the roots of apocalypse? (a death tree)I’ve been thinking a lot about Hell recently. Maybe because it’s been snraining for four straight days (snow + rain = snrain), or because the upstairs flat is getting drilled and hammered into by fourteen morons at 8 a.m. On top of this I have been looking into my summer holiday destination and therefore found myself on Hell’s Wikipedia page. Looking into my final destination, as it were.

But frankly, if you grew up Catholic then Hell probably crosses your mind on occasion. Take a debilitating sense of guilt and parlay it with the ability to obsess on pain and suffering, and you get a lifelong fascination with eternal damnation.

No matter what your religious background – if any – there is some present concept of Hell. In Naraka (Buddhist Hell) a hedgehog lives in the sinner’s skull and eats his brain. In Jahannam (Islamic Hell) shameless women forever burn in fire for exposing their hair to strangers.

Unpleasant though it sounds, once you come to terms with the fact that you are probably going there, Hell is not such a terrible thing. And I have known for a long time that I would be a resident of the place where all burgers are vegetarian and all movies made by Michael Bay.

I was taught by nuns, and if there’s one thing nuns love to tell children, it’s about how they are going to Hell. And it doesn’t stop there; it extends into exactly how long you are going to be there and what is going to happen to you when you get there.

This all started in the first grade. I was six. Sister Mary Himmler was telling us to be quiet and, being six-year olds, we had trouble attaining the level of silence she was hoping for.

“Children, quiet! Be quiet, or you are all going to Hell!”

We instantly shut our mouths and stared at her. Hell was something we’d only heard referenced when our dads stubbed their toes or were cut off by another driver. There was a fleeting knowledge of the concept: heat, red fellows with tails, horns and pitchforks, underground. I had always imagined it being beneath my dad’s workshop in the basement.

But this was big. This was a daughter of God letting us in on this esoteric place. This was an empirical discussion of torturous ideas. We listened.

“What is Hell?” Someone asked. I can’t remember who, but they spoke for all of us.

“Hell is where you go if you are bad.”

Someone else: “What happens there?”

“You are eaten by dogs and boiled in lakes of fire.”

“For how long?” I asked, figuring that as long as I can be home by Saturday morning cartoons, I can deal with a dog bite or two.

Sister Mary Himmler looked ominous, “For eternity.”

This was a new word for our lexicon and we murmured its unusual sound. “How long is eternity?”

“Close your eyes,” she commanded. “Now, imagine a mountain, the biggest mountain you can imagine. Now imagine that a seagull flies by every thousand years and takes a tiny bite out of this mountain. When that mountain is gone, that is one second of eternity.”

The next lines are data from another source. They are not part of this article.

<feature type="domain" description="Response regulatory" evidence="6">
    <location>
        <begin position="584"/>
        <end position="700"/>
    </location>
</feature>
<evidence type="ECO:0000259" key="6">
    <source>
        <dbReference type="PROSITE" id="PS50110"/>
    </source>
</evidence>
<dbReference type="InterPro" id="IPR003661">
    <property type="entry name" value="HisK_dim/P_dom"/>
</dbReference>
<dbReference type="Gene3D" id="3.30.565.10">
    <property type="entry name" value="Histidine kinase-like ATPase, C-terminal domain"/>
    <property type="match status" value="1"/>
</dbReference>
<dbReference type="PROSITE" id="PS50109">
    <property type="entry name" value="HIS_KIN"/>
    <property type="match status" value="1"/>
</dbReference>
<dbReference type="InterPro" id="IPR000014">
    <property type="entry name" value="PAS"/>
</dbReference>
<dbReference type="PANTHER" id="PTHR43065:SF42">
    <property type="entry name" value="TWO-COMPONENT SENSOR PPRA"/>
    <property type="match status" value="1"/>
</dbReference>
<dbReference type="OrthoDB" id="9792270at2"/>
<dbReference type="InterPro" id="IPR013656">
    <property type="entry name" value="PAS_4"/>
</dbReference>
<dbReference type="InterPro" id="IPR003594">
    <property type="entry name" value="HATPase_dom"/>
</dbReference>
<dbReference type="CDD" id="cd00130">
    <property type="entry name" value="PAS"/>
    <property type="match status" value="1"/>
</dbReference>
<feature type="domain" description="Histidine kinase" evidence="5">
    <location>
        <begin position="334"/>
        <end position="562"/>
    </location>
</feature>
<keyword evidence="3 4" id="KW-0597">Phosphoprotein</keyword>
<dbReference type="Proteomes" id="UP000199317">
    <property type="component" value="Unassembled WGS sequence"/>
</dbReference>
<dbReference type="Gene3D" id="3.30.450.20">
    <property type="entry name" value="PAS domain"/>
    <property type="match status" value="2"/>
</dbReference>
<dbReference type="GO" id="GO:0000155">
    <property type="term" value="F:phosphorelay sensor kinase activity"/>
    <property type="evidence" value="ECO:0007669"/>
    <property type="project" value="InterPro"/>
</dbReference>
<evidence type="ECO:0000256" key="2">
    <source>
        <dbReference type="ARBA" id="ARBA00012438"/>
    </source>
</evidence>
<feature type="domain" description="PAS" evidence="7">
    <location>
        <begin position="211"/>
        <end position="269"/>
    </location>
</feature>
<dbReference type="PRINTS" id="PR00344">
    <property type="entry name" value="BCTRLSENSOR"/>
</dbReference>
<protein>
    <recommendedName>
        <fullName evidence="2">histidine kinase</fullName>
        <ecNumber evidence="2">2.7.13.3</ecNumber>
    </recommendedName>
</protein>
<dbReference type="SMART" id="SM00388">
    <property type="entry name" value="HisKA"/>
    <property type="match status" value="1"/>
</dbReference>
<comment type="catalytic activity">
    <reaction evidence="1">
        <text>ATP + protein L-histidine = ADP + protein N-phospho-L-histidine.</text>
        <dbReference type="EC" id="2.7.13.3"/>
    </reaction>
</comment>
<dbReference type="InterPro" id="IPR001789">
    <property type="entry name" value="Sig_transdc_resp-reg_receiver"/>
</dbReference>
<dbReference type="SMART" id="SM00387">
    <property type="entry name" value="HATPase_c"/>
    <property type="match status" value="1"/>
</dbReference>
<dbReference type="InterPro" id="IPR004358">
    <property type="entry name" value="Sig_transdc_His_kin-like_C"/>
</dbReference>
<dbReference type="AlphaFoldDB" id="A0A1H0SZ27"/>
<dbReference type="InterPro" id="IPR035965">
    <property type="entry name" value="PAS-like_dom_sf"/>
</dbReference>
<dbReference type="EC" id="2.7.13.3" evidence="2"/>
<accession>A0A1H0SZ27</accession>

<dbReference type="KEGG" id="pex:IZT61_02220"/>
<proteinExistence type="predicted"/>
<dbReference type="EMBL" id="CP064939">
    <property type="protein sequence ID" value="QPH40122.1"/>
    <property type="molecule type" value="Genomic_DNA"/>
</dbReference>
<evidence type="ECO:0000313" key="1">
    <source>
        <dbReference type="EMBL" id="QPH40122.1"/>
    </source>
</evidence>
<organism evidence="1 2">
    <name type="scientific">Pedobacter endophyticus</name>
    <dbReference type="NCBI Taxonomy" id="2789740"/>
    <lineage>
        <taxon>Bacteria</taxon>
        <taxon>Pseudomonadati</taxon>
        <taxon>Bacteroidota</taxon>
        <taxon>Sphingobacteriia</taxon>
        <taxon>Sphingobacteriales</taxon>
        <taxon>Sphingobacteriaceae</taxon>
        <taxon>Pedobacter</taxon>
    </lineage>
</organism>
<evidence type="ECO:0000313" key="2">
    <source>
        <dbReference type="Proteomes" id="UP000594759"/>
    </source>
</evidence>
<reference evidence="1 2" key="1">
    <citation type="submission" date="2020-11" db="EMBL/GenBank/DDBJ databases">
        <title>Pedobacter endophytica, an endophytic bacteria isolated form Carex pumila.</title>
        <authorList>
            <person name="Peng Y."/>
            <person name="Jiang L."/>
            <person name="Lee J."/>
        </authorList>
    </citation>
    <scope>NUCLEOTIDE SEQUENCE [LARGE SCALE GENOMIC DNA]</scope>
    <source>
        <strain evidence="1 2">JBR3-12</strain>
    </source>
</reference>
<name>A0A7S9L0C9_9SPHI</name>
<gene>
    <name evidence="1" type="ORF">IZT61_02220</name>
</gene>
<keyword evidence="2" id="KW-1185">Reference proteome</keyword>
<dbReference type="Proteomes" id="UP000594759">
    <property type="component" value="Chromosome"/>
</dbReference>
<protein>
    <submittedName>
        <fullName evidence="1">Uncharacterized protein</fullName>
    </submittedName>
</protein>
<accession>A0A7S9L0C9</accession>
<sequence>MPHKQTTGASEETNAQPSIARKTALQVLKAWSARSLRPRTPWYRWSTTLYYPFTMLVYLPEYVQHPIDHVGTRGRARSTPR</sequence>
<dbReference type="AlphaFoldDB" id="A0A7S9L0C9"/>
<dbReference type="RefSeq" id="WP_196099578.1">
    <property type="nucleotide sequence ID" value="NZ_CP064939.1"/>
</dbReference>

My eyes were closed so I couldn’t see the horrified faces on the other children, only join in our collective gasp of terror.

“Will we go there?” Someone asked. Our eyes were still closed. I think I had started to doze.

“If you don’t do your homework, pay attention to me and be quiet, then yes, you are going to Hell.”

It was at that moment that I accepted my fate. I hadn’t done my homework in a week and listening to a nun was only slightly less annoying than being quiet. Sister Himmler ranted on and by the end of her edict, we – at six – had all consigned ourselves to an eternity of pain and suffering.

But at least it was lunch time.

We confirmed this consensus at lunch as we all talked about our damnation over Scooby Doo lunch boxes and peanut butter and jelly sandwiches. The general feeling was that, while bummed to be facing an eternity of wrath and disembowelment, we still had some time to enjoy Earth. Across the cafeteria Sister Mary Himmler ate with Sister Elizabeth Goebbels and Sister Rosaria Bjork; their collective sneers heating up the room in anticipation of our eventual descent.

After lunch, Sister Himmler commenced the afternoon hours with a crack of her ruler against the gray metal desk. Immediate boredom led to doodling, which combined with my destination resignation, eventually led to doodling Sister Himmler being eaten by Hell dogs. A quick canvas of those around me confirmed that they too were enjoying our newfound freedom from restriction and further punishment. Everyone was either sleeping or drawing pictures of our penguin-like leader enjoying Hell. How could our fate get worse than eternal damnation, right?

So, what the hell?

When Sister Himmler lurched, covered her mouth and sprinted towards the door, we watched with interest. Before she could reach the door she let forth a great spray of vomit, in which her entire lunch came rushing out in a colorful arc of karma. It created a pool on the floor, which she then stepped into, slipped on and ended up sitting in.

Had there been any doubt about our fate before that moment, our great gusts of laughter surely sealed our damnatory deal.

Since then there have been depraved acts of lust (premarital), horrible sins of sloth (reading on the couch) and disturbing gluttony (eating Burger King). So I only wait for my eventual invitation to the Devil’s ball.

And now I sit at my desk, reflecting on that day, and listen to the idiots with hammers above me. Maybe in Hell they’ll occupy the flat above mine, which I hope has a view of the River Cocytus.

Incidentally, does anyone want to get a place together down there?

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